Role Of Witches In Macbeth Essay
The witches’ beards, bizarre potions, and rhymed speech make them seem slightly ridiculous, like caricatures of the supernatural.Shakespeare has them speak in rhyming couplets throughout (their most famous line is probably “Double, double, toil and trouble, / Fire burn and cauldron bubble” in 4.1.10–11), which separates them from the other characters, who mostly speak in blank verse.‘ Although the witches cannot directly bring about death, they can have a hand in the elements that cause it.The witches can only create the climate for evil, as man alone causes chaos by destroying order, as is proved further on in the play when, through the witches’ prophecies, Macbeth kills many of those around him.They are the root of disorder and are the trigger factor for the chaos that unfolds throughout the play.Shakespeare considered their role very carefully and included them for important reasons.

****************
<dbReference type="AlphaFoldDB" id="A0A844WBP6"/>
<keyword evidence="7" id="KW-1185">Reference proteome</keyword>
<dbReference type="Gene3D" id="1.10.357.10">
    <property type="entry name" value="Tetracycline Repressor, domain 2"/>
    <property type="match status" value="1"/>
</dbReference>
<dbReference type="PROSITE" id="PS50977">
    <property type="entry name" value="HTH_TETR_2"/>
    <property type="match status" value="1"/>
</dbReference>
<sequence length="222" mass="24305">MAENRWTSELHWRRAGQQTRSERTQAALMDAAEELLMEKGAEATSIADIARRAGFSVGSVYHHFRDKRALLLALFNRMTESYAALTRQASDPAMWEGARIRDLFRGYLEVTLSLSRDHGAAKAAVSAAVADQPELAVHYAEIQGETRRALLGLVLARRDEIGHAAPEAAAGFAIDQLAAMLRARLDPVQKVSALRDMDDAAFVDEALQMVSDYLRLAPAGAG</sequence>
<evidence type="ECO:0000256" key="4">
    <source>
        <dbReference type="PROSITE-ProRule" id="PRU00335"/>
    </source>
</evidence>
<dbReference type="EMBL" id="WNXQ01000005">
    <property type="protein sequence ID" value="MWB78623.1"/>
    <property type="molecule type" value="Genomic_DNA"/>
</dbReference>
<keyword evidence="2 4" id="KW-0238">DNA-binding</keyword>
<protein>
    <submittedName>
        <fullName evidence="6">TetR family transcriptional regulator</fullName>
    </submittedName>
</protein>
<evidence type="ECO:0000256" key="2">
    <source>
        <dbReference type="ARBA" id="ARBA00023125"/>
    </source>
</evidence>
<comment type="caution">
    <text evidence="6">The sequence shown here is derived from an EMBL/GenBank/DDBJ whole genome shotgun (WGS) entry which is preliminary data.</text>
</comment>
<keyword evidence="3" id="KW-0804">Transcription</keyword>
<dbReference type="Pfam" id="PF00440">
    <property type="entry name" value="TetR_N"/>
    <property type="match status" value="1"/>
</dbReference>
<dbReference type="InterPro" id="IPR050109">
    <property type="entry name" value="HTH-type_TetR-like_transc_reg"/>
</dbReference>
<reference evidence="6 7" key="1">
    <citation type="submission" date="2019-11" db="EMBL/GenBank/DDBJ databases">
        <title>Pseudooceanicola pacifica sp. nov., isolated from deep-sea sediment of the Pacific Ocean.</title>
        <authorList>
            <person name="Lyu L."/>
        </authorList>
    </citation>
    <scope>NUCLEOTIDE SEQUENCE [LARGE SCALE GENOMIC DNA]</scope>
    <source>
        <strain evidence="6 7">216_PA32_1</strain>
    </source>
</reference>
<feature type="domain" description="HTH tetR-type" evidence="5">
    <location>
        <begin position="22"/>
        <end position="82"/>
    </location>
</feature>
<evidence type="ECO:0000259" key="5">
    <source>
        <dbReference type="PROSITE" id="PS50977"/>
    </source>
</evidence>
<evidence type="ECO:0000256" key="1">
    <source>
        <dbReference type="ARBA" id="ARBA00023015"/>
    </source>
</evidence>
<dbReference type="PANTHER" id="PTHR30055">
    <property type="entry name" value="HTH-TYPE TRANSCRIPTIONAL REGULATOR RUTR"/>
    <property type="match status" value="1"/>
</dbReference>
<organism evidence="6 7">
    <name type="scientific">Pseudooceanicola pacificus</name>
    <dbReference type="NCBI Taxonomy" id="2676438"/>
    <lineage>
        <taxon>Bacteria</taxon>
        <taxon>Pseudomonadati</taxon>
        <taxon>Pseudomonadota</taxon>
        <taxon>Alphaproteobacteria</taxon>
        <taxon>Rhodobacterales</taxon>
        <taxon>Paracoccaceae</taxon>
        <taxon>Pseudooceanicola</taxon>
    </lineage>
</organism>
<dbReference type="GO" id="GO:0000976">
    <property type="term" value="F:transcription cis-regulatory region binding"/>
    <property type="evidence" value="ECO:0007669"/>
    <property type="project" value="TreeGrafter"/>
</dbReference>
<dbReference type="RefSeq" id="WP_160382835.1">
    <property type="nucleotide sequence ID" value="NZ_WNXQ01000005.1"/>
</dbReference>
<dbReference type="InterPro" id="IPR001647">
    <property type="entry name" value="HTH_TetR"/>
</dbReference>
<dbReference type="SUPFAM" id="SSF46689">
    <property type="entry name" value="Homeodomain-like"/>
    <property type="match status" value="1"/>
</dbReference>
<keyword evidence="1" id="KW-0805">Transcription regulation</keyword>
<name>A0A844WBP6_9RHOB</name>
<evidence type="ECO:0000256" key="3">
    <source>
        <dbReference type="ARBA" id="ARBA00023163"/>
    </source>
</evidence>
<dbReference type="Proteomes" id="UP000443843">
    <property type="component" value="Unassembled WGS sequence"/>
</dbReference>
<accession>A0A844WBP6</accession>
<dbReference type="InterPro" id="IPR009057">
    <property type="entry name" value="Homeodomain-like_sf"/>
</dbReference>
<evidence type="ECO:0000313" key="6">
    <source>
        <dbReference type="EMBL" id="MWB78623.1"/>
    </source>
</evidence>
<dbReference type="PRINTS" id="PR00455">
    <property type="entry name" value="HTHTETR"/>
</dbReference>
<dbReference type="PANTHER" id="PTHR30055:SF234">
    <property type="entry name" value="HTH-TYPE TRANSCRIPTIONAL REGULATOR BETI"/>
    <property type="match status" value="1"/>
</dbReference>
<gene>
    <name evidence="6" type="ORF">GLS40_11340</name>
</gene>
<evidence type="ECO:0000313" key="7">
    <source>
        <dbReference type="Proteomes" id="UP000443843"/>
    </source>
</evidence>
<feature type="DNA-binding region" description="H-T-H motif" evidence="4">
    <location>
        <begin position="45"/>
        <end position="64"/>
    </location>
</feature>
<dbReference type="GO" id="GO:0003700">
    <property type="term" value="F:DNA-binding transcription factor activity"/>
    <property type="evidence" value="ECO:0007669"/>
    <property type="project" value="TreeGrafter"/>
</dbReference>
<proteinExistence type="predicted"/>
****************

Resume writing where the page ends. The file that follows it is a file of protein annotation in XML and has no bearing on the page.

The witches bear a striking and obviously intentional resemblance to the Fates, female characters in both Norse and Greek mythology who weave the fabric of human lives and then cut the threads to end them. For example, it is doubtful that Macbeth would have murdered his king without the push given by the witches’ predictions.
The witches’ capabilities are shown in Act 1 Scene 3, when the ‘weird sisters’ are discussing the punishment inflicted on the husband of a ‘rump-fed ronyon’ who refused to give one of the witches some chestnuts.
The first witch has cursed the boat on which the husband is sailing so ‘it shall be tempest-tost.
This represents the way in which all order in his life continues to deteriorate after he has heard the witches’ prophecies, and how all that seems close and certain, such as King Duncan and Banquo, will be destroyed and become nothing.
Macbeth is close to Banquo at this point and is loyal to his king, as he has just fought for him.